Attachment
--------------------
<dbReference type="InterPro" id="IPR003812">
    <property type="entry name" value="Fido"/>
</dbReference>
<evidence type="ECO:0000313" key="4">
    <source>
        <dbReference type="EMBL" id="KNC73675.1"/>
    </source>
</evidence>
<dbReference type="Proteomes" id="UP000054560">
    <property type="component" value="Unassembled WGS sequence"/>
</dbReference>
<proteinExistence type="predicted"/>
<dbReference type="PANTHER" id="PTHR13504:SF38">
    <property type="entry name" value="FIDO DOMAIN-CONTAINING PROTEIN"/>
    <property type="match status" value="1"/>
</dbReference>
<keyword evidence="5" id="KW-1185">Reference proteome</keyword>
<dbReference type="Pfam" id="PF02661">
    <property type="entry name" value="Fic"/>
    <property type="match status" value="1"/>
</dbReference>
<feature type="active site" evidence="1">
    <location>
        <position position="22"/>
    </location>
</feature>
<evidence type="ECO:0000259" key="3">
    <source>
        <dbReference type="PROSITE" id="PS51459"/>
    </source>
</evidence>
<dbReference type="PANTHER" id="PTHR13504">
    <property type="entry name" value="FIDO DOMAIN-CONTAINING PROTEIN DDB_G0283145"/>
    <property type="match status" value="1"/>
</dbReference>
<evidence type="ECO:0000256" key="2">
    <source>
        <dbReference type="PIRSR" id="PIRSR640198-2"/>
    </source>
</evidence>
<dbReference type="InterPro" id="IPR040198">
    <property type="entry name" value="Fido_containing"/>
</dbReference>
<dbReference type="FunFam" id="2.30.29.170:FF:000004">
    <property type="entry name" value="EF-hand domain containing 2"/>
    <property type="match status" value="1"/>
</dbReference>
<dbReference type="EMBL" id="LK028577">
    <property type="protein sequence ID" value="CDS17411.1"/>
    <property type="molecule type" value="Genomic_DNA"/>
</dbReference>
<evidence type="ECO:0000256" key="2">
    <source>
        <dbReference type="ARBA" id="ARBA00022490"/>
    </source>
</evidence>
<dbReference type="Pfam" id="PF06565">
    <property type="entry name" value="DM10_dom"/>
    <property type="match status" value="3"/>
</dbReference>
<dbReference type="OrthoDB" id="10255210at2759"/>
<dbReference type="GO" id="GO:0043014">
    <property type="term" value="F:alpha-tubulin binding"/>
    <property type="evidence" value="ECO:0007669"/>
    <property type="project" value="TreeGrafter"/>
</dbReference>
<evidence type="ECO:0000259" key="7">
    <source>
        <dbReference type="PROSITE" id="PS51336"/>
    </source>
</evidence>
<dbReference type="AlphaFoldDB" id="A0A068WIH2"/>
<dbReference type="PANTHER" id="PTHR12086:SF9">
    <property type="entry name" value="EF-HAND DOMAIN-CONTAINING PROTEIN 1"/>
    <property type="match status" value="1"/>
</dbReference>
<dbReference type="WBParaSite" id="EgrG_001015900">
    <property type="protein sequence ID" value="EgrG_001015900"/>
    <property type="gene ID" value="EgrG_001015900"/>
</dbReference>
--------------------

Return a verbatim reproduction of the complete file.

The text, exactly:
<dbReference type="InterPro" id="IPR003812">
    <property type="entry name" value="Fido"/>
</dbReference>
<evidence type="ECO:0000313" key="4">
    <source>
        <dbReference type="EMBL" id="KNC73675.1"/>
    </source>
</evidence>
<dbReference type="Proteomes" id="UP000054560">
    <property type="component" value="Unassembled WGS sequence"/>
</dbReference>
<proteinExistence type="predicted"/>
<dbReference type="PANTHER" id="PTHR13504:SF38">
    <property type="entry name" value="FIDO DOMAIN-CONTAINING PROTEIN"/>
    <property type="match status" value="1"/>
</dbReference>
<keyword evidence="5" id="KW-1185">Reference proteome</keyword>
<dbReference type="Pfam" id="PF02661">
    <property type="entry name" value="Fic"/>
    <property type="match status" value="1"/>
</dbReference>
<feature type="active site" evidence="1">
    <location>
        <position position="22"/>
    </location>
</feature>
<evidence type="ECO:0000259" key="3">
    <source>
        <dbReference type="PROSITE" id="PS51459"/>
    </source>
</evidence>
<dbReference type="PANTHER" id="PTHR13504">
    <property type="entry name" value="FIDO DOMAIN-CONTAINING PROTEIN DDB_G0283145"/>
    <property type="match status" value="1"/>
</dbReference>
<evidence type="ECO:0000256" key="2">
    <source>
        <dbReference type="PIRSR" id="PIRSR640198-2"/>
    </source>
</evidence>
<dbReference type="InterPro" id="IPR040198">
    <property type="entry name" value="Fido_containing"/>
</dbReference>
<dbReference type="FunFam" id="2.30.29.170:FF:000004">
    <property type="entry name" value="EF-hand domain containing 2"/>
    <property type="match status" value="1"/>
</dbReference>
<dbReference type="EMBL" id="LK028577">
    <property type="protein sequence ID" value="CDS17411.1"/>
    <property type="molecule type" value="Genomic_DNA"/>
</dbReference>
<evidence type="ECO:0000256" key="2">
    <source>
        <dbReference type="ARBA" id="ARBA00022490"/>
    </source>
</evidence>
<dbReference type="Pfam" id="PF06565">
    <property type="entry name" value="DM10_dom"/>
    <property type="match status" value="3"/>
</dbReference>
<dbReference type="OrthoDB" id="10255210at2759"/>
<dbReference type="GO" id="GO:0043014">
    <property type="term" value="F:alpha-tubulin binding"/>
    <property type="evidence" value="ECO:0007669"/>
    <property type="project" value="TreeGrafter"/>
</dbReference>
<evidence type="ECO:0000259" key="7">
    <source>
        <dbReference type="PROSITE" id="PS51336"/>
    </source>
</evidence>
<dbReference type="AlphaFoldDB" id="A0A068WIH2"/>
<dbReference type="PANTHER" id="PTHR12086:SF9">
    <property type="entry name" value="EF-HAND DOMAIN-CONTAINING PROTEIN 1"/>
    <property type="match status" value="1"/>
</dbReference>
<dbReference type="WBParaSite" id="EgrG_001015900">
    <property type="protein sequence ID" value="EgrG_001015900"/>
    <property type="gene ID" value="EgrG_001015900"/>
</dbReference>